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Perimenopause may raise risk of one mental health condition by 40%, study finds

<i>Plan Shooting 2/ImaZinS RF/Getty Images via CNN Newsource</i><br/>Perimenopause has been associated with a higher risk of depression
Plan Shooting 2/ImaZinS RF/Getty Images via CNN Newsource
Perimenopause has been associated with a higher risk of depression

By Kristen Rogers, CNN

(CNN) — In the years leading up to menopause, a person can experience a multitude of symptoms, including emotional shifts such as depression. Now, a new study has quantified the risk of depression during the transition, known as perimenopause — showing that women in this stage are about 40% more likely to experience the mental health condition than premenopausal women.

“Our findings show just how significantly the mental health of perimenopausal women can suffer during this time,” said Dr. Aimee Spector, corresponding author of the study published Tuesday in the Journal of Affective Disorders, in a news release. “We need greater awareness and support to ensure they receive appropriate help and care both medically, in the workplace and at home.”

Spector is also a professor of clinical psychology of aging in the division of psychology and language sciences at University College London.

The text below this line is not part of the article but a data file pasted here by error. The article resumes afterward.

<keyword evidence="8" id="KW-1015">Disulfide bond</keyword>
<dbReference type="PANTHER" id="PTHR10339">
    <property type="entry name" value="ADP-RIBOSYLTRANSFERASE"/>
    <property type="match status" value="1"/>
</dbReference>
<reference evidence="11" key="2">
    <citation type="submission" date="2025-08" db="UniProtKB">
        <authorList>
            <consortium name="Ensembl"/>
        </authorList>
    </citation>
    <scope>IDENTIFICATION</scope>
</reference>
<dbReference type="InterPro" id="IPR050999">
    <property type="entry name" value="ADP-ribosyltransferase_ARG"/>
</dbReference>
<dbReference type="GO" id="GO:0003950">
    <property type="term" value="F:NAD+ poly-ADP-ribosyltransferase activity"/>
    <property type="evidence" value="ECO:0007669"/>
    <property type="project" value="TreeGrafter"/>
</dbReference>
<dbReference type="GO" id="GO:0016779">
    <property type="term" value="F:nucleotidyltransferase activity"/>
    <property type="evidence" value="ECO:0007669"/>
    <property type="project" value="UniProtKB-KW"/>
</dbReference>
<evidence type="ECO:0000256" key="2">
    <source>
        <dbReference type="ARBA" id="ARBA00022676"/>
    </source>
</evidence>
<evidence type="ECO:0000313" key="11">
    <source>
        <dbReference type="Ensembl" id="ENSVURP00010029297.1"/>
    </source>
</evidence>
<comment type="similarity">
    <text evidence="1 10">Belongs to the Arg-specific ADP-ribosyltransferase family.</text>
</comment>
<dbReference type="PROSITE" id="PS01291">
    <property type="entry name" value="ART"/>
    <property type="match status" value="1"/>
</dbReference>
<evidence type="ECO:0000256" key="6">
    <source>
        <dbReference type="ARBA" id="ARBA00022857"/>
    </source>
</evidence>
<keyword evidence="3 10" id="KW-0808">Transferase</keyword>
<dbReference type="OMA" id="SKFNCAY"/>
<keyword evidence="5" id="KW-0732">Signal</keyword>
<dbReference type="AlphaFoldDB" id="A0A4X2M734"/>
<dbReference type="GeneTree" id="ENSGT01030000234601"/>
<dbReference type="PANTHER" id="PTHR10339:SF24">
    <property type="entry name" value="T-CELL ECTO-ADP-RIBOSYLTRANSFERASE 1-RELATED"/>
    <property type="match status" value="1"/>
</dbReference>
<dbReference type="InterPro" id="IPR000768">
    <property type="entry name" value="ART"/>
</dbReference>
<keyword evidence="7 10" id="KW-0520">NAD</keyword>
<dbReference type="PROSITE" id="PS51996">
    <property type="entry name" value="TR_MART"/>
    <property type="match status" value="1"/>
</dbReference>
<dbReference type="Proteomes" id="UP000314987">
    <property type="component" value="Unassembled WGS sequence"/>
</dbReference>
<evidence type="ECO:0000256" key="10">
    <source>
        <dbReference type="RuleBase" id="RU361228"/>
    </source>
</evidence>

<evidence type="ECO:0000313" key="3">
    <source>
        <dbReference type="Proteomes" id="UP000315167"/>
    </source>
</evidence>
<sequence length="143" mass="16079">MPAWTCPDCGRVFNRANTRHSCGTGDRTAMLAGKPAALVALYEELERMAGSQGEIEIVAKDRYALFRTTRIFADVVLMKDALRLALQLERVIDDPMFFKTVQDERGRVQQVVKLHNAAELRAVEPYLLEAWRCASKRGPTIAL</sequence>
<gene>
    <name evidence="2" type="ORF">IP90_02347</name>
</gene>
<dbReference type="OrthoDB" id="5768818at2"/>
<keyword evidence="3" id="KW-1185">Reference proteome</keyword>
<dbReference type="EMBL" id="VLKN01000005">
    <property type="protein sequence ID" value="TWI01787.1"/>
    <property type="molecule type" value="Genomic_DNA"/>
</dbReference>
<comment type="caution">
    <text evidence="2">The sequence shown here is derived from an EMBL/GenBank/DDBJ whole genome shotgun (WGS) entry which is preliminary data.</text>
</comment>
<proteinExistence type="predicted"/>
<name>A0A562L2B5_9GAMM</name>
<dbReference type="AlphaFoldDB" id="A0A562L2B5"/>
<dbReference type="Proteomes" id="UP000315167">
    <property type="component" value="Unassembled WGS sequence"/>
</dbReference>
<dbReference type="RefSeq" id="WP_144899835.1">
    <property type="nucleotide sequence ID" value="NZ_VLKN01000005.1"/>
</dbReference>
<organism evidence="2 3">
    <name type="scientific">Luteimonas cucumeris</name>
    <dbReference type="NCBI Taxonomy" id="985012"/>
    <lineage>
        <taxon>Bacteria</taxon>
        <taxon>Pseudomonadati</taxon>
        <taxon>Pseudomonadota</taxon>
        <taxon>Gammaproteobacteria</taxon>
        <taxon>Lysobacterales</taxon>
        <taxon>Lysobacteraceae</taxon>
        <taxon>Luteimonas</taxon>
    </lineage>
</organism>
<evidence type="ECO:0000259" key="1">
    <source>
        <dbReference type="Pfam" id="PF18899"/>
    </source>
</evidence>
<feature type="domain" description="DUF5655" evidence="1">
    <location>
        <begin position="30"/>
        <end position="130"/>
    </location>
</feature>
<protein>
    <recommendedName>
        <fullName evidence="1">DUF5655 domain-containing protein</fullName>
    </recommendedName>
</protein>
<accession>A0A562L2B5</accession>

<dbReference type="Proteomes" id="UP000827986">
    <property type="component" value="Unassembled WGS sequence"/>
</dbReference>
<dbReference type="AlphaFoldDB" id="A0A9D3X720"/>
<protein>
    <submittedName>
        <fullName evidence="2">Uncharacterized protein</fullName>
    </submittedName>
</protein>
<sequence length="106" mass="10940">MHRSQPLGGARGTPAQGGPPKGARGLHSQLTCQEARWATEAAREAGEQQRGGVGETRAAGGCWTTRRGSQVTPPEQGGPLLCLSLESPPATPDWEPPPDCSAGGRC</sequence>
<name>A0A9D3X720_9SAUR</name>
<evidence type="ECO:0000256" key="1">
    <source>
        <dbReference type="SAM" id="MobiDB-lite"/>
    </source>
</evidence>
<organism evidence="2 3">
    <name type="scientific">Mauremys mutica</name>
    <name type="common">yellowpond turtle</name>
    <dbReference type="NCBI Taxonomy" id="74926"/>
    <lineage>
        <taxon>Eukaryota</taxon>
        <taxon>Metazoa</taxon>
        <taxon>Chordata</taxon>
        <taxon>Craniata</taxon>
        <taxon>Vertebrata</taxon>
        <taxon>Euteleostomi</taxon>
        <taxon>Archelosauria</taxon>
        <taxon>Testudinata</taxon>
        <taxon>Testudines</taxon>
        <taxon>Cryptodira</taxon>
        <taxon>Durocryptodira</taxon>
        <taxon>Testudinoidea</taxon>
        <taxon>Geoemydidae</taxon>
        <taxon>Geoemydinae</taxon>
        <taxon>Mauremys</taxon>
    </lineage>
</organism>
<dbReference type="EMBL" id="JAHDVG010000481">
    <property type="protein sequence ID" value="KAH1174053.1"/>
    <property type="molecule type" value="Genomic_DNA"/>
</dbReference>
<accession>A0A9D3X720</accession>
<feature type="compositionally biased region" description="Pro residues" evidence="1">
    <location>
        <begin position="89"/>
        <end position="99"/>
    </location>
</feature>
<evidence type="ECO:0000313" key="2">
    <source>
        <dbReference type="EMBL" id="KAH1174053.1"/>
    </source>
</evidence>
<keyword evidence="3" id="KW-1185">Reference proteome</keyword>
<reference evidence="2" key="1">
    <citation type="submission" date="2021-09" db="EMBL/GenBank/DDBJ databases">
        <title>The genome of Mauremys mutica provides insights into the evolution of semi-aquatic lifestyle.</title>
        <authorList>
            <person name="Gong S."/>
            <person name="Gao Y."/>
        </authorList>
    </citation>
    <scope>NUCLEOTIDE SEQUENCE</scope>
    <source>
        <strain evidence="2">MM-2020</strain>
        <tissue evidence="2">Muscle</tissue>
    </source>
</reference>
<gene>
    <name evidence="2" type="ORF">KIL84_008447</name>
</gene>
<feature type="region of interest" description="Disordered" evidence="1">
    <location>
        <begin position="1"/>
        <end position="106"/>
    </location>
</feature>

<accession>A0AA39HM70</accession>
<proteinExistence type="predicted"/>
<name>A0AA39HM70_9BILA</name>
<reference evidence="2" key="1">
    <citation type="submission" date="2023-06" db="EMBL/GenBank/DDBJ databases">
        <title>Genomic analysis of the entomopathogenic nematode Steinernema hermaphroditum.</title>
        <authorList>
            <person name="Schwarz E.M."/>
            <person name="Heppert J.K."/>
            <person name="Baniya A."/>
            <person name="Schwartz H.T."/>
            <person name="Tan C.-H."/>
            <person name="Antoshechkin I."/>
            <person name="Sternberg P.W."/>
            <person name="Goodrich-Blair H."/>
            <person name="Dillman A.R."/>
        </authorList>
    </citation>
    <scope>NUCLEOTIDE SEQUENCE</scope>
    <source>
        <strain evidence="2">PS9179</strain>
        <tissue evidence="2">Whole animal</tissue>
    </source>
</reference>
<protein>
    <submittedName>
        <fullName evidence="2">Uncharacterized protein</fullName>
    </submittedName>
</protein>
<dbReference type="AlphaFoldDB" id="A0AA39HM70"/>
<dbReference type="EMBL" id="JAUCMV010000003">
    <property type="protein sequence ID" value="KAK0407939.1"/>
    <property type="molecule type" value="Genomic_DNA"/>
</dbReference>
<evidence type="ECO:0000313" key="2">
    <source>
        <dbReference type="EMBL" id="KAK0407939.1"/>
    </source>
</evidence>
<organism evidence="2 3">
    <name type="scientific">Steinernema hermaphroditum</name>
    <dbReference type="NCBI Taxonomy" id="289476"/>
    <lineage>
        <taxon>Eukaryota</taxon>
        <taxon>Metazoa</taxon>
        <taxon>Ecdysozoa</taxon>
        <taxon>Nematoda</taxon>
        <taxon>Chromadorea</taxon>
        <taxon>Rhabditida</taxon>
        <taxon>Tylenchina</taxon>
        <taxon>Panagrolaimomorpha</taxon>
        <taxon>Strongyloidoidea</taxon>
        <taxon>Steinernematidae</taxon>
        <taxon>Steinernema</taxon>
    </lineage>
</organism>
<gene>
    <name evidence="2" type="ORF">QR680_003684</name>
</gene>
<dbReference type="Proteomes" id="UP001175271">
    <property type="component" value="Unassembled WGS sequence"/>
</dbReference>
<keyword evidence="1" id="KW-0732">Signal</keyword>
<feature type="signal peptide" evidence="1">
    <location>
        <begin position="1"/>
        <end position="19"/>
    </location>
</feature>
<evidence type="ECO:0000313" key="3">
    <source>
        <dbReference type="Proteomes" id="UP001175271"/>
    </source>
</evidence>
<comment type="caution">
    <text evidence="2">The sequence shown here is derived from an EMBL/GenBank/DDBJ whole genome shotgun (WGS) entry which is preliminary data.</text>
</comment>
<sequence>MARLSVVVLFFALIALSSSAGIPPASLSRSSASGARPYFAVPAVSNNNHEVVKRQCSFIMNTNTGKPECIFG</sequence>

Perimenopause typically occurs about three to five years before menopause, a day that marks 12 months without menstruation and signals the end of a woman’s reproductive life. The transitional stage is a natural process prompted when the ovaries gradually stop working, according to Johns Hopkins Medicine. During this time, estrogen and progesterone levels can fluctuate, leading to mood swings, irregular menstrual cycles and other symptoms such as depression.

The authors conducted the study — which is a review of seven studies totaling 9,141 women — to provide an estimate for the risk of developing clinical, diagnosed depression or depressive symptoms at different menopausal stages. The women, who were from the United States, Australia, China, the Netherlands and Switzerland, had provided information on their moods and interest in doing activities.

The authors didn’t find a significant difference in risk of depression for postmenopausal women compared with premenopausal women.

“These findings are consistent with what is known about the vulnerability women have for depressive symptoms during perimenopause,” which has been shown in past research, said Dr. Stephanie Faubion, medical director of The Menopause Society and the Penny and Bill George Director for the Mayo Clinic’s Center for Women’s Health in Minnesota. Faubion wasn’t involved in the study.

A systematic review of the existing literature on perimenopausal depression is what drove The Menopause Society’s 2018 recommendations for the evaluation and treatment of depression during perimenopause.

Monitoring your moods in transition